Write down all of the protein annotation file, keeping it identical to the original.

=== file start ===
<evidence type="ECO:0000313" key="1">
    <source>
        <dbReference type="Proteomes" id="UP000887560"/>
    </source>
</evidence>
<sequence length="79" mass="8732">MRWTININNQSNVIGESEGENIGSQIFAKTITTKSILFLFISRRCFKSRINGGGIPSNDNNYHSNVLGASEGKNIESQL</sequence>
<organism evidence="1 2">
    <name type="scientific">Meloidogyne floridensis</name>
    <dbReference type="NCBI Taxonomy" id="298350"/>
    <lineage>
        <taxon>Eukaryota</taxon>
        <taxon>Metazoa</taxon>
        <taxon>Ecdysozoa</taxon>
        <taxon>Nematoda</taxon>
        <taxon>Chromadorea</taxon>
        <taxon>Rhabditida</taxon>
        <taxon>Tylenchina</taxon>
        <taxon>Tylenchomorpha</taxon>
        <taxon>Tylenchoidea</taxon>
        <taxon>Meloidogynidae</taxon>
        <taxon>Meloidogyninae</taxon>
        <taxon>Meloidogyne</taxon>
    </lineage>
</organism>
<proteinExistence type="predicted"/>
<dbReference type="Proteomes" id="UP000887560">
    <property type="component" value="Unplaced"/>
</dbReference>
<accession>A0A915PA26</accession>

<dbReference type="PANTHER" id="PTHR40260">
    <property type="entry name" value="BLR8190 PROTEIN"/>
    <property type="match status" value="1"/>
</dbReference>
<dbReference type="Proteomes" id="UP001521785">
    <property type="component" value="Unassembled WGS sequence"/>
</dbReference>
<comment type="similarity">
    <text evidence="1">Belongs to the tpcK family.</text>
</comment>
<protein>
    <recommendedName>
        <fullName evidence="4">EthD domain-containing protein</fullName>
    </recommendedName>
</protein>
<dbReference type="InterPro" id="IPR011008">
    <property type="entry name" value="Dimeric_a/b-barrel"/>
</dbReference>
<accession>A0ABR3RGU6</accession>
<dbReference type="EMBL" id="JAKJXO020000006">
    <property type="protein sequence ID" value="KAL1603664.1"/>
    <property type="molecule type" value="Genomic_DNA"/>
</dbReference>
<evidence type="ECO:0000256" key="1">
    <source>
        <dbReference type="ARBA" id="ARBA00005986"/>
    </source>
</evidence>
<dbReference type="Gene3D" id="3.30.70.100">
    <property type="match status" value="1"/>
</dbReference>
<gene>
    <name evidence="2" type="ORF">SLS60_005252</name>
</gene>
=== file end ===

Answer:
<evidence type="ECO:0000313" key="1">
    <source>
        <dbReference type="Proteomes" id="UP000887560"/>
    </source>
</evidence>
<sequence length="79" mass="8732">MRWTININNQSNVIGESEGENIGSQIFAKTITTKSILFLFISRRCFKSRINGGGIPSNDNNYHSNVLGASEGKNIESQL</sequence>
<organism evidence="1 2">
    <name type="scientific">Meloidogyne floridensis</name>
    <dbReference type="NCBI Taxonomy" id="298350"/>
    <lineage>
        <taxon>Eukaryota</taxon>
        <taxon>Metazoa</taxon>
        <taxon>Ecdysozoa</taxon>
        <taxon>Nematoda</taxon>
        <taxon>Chromadorea</taxon>
        <taxon>Rhabditida</taxon>
        <taxon>Tylenchina</taxon>
        <taxon>Tylenchomorpha</taxon>
        <taxon>Tylenchoidea</taxon>
        <taxon>Meloidogynidae</taxon>
        <taxon>Meloidogyninae</taxon>
        <taxon>Meloidogyne</taxon>
    </lineage>
</organism>
<proteinExistence type="predicted"/>
<dbReference type="Proteomes" id="UP000887560">
    <property type="component" value="Unplaced"/>
</dbReference>
<accession>A0A915PA26</accession>

<dbReference type="PANTHER" id="PTHR40260">
    <property type="entry name" value="BLR8190 PROTEIN"/>
    <property type="match status" value="1"/>
</dbReference>
<dbReference type="Proteomes" id="UP001521785">
    <property type="component" value="Unassembled WGS sequence"/>
</dbReference>
<comment type="similarity">
    <text evidence="1">Belongs to the tpcK family.</text>
</comment>
<protein>
    <recommendedName>
        <fullName evidence="4">EthD domain-containing protein</fullName>
    </recommendedName>
</protein>
<dbReference type="InterPro" id="IPR011008">
    <property type="entry name" value="Dimeric_a/b-barrel"/>
</dbReference>
<accession>A0ABR3RGU6</accession>
<dbReference type="EMBL" id="JAKJXO020000006">
    <property type="protein sequence ID" value="KAL1603664.1"/>
    <property type="molecule type" value="Genomic_DNA"/>
</dbReference>
<evidence type="ECO:0000256" key="1">
    <source>
        <dbReference type="ARBA" id="ARBA00005986"/>
    </source>
</evidence>
<dbReference type="Gene3D" id="3.30.70.100">
    <property type="match status" value="1"/>
</dbReference>
<gene>
    <name evidence="2" type="ORF">SLS60_005252</name>
</gene>